As for creating well-behaved children, the "French way" seems to work well by using a strategic approach to crying children. Pamela Druckerman has written a well-received book: Bringing Up Bébé: One American mother Discovers the Wisdom of French Parenting. From it, Johnson provides this explanation:

"I hesitate to reveal one of her major conclusions without saying "spoiler alert," lest people think they don’t need to read the rest: French babies sleep through the night, and French children don’t throw food, because their parents train them to wait for the things they want, even just for five minutes for a hungry infant ("the Pause"), longer for older children, always with an explanation of why the adult can’t instantly gratify the kid’s wishes. She compares this to American parenting theories that teach that infants will feel rejected if they experience an instant of frustration."

Badinter says the threat to the French way, and the threat to women everywhere, arises from the renewed effort by men to take back control of the fertility of women. There are many reasons why men developed a need to control their women and the offspring they might produce; all involve the notion that women are valuable property—too valuable to be let out of control.

"....there are many signs that the nostalgic antifeminism Badinter sees approaching in France is already well installed in the US. Nearly a thousand bills have been proposed and sometimes passed in Congress and state legislatures, since 2011 alone, against the inclusion of contraception in health plans, mandating intrusive vaginal ultrasounds before abortion, requiring counseling and other medical measures designed to discourage having one, repealing other protections for women, and redefining rape and personhood."

Johnson indicates Rick Santorum as an example of how far motherhood fundamentalists are willing to go in order to control a woman’s fertility.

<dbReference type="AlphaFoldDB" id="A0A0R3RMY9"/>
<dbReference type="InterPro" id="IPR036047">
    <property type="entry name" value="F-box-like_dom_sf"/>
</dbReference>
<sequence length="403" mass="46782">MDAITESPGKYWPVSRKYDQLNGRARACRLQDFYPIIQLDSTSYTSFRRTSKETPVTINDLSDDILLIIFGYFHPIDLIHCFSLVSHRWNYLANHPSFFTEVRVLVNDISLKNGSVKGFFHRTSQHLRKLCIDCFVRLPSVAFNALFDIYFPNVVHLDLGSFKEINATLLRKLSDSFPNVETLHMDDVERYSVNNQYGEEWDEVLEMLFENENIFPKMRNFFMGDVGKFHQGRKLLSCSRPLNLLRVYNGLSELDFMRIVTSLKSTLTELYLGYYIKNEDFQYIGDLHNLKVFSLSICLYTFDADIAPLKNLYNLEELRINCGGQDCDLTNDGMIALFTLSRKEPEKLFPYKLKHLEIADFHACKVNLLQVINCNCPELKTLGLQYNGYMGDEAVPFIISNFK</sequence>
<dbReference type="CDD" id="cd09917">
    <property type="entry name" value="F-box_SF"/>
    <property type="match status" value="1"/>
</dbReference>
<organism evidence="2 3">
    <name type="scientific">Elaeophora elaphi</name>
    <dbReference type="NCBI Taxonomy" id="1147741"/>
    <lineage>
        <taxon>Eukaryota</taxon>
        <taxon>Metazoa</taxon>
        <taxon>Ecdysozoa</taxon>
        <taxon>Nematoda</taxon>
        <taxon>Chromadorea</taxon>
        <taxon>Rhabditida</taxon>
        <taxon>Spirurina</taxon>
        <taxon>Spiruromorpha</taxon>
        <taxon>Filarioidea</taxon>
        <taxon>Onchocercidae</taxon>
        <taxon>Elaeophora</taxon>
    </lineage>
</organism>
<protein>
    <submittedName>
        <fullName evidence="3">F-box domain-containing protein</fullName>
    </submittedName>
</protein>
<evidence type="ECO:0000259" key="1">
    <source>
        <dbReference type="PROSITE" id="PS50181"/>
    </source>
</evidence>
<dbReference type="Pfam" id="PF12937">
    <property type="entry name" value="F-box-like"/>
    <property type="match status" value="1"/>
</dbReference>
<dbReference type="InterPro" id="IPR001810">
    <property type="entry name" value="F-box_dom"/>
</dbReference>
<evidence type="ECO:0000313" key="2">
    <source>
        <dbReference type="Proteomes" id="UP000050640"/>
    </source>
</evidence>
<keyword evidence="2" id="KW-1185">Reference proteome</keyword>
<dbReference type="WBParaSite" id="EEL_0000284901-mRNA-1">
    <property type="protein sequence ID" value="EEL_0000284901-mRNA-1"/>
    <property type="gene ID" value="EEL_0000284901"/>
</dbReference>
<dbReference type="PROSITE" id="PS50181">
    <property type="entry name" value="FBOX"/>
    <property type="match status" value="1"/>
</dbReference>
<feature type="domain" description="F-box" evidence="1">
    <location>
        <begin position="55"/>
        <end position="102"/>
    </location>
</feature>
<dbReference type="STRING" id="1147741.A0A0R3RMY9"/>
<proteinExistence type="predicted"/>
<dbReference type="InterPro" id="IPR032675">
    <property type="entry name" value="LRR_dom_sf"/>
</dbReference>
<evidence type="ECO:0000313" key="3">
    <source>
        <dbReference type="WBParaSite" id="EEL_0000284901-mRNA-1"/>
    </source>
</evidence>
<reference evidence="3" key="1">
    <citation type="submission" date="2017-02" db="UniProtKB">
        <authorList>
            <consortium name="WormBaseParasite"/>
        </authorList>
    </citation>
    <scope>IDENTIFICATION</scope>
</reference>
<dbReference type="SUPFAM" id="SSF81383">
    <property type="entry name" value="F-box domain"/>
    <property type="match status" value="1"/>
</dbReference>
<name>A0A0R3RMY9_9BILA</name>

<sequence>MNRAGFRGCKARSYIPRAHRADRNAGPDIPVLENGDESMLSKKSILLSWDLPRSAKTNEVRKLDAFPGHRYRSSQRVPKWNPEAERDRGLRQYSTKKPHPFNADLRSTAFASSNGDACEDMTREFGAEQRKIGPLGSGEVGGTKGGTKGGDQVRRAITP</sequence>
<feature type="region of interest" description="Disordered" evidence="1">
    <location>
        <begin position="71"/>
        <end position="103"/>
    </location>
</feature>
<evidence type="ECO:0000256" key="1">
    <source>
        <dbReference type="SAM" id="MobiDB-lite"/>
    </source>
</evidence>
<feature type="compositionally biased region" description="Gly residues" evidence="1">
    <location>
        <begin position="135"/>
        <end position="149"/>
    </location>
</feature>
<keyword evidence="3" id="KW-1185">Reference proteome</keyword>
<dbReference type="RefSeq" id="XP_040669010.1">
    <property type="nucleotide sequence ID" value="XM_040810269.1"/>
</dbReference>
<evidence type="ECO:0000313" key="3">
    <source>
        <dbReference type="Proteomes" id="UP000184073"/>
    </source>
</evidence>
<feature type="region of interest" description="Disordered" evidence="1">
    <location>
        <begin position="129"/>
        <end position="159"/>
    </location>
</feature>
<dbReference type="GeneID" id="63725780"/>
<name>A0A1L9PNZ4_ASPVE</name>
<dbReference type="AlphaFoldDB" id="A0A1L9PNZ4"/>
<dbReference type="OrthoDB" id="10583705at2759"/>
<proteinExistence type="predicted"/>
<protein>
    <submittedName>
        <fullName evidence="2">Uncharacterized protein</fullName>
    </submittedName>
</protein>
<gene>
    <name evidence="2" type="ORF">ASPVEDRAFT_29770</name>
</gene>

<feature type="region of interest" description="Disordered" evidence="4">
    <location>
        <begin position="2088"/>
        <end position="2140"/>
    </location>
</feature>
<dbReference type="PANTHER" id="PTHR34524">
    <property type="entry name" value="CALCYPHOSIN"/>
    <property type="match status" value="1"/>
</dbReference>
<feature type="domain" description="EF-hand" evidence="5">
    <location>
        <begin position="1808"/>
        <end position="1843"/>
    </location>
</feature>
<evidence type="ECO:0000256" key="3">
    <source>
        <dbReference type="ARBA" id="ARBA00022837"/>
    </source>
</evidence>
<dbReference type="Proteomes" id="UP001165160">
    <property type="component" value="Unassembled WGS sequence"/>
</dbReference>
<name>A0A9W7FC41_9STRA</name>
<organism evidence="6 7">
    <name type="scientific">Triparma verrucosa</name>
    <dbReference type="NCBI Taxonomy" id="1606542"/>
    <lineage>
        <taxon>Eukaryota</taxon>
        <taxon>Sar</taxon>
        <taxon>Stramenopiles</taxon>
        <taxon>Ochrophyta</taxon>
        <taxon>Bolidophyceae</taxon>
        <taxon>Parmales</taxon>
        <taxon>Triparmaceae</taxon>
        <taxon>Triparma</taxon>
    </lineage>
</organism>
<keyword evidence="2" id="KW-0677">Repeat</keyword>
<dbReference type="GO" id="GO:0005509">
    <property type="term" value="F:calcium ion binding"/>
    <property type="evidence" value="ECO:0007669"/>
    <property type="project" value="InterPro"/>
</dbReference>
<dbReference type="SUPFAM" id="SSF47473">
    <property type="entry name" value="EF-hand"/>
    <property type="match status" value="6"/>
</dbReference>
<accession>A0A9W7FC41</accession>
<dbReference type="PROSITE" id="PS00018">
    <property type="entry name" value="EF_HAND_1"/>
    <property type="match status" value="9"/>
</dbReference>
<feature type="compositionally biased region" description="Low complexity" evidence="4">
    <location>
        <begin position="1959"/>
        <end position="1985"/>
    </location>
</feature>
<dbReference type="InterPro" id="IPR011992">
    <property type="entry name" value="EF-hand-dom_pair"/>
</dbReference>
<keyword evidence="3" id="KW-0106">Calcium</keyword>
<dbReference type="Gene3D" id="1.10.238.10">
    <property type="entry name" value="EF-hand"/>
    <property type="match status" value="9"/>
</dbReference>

"....on one occasion the Santorums, rather than terminate a pregnancy when it was known that it would not result in a baby that could live and might kill Mrs. Santorum, chose to endanger her life, hardly a choice most Americans would make, but one he did not hesitate to say he would impose on other American families."

Johnson concludes that the trends that are only on the horizon for Badinter and her Frenchwomen, are already bearing down on women in the US.

"Until recently, I would have said breast-feeding in most American circles was something of a settled issue, and had lost its heavy significance; for Americans, I thought, breast-feeding is more or less a preferred option whose benefits of convenience and health are rarely disputed and failure to do it carried no opprobrium—women either do or don’t nurse their babies depending on a constellation of factors—job, pediatrician, local custom, and so on without incurring reproach if it isn’t possible. But now that conservative legislators and priests have shown themselves eager to interfere with women’s most intimate medical issues, a climate of guilt and dissent has been reintroduced."

"....the idea that only motherhood determines a woman’s status in society is a sinister and regressive one that religious and fundamentalist forces are concerned to promote, not only in our country."

Johnson’s wish:

"Perhaps the most seriously useful decision society could make might be that men—politicians or priests and possibly doctors—would not have the power to decide on things particular to women, beyond their own roles of fertilization and cooperative child-rearing."

We owe much to the French. We should be thankful to Badinter for alerting us to problems that we might not be taking seriously enough. But that bit about crying and teaching children to wait for what they want—why couldn’t they have shared that with us years ago?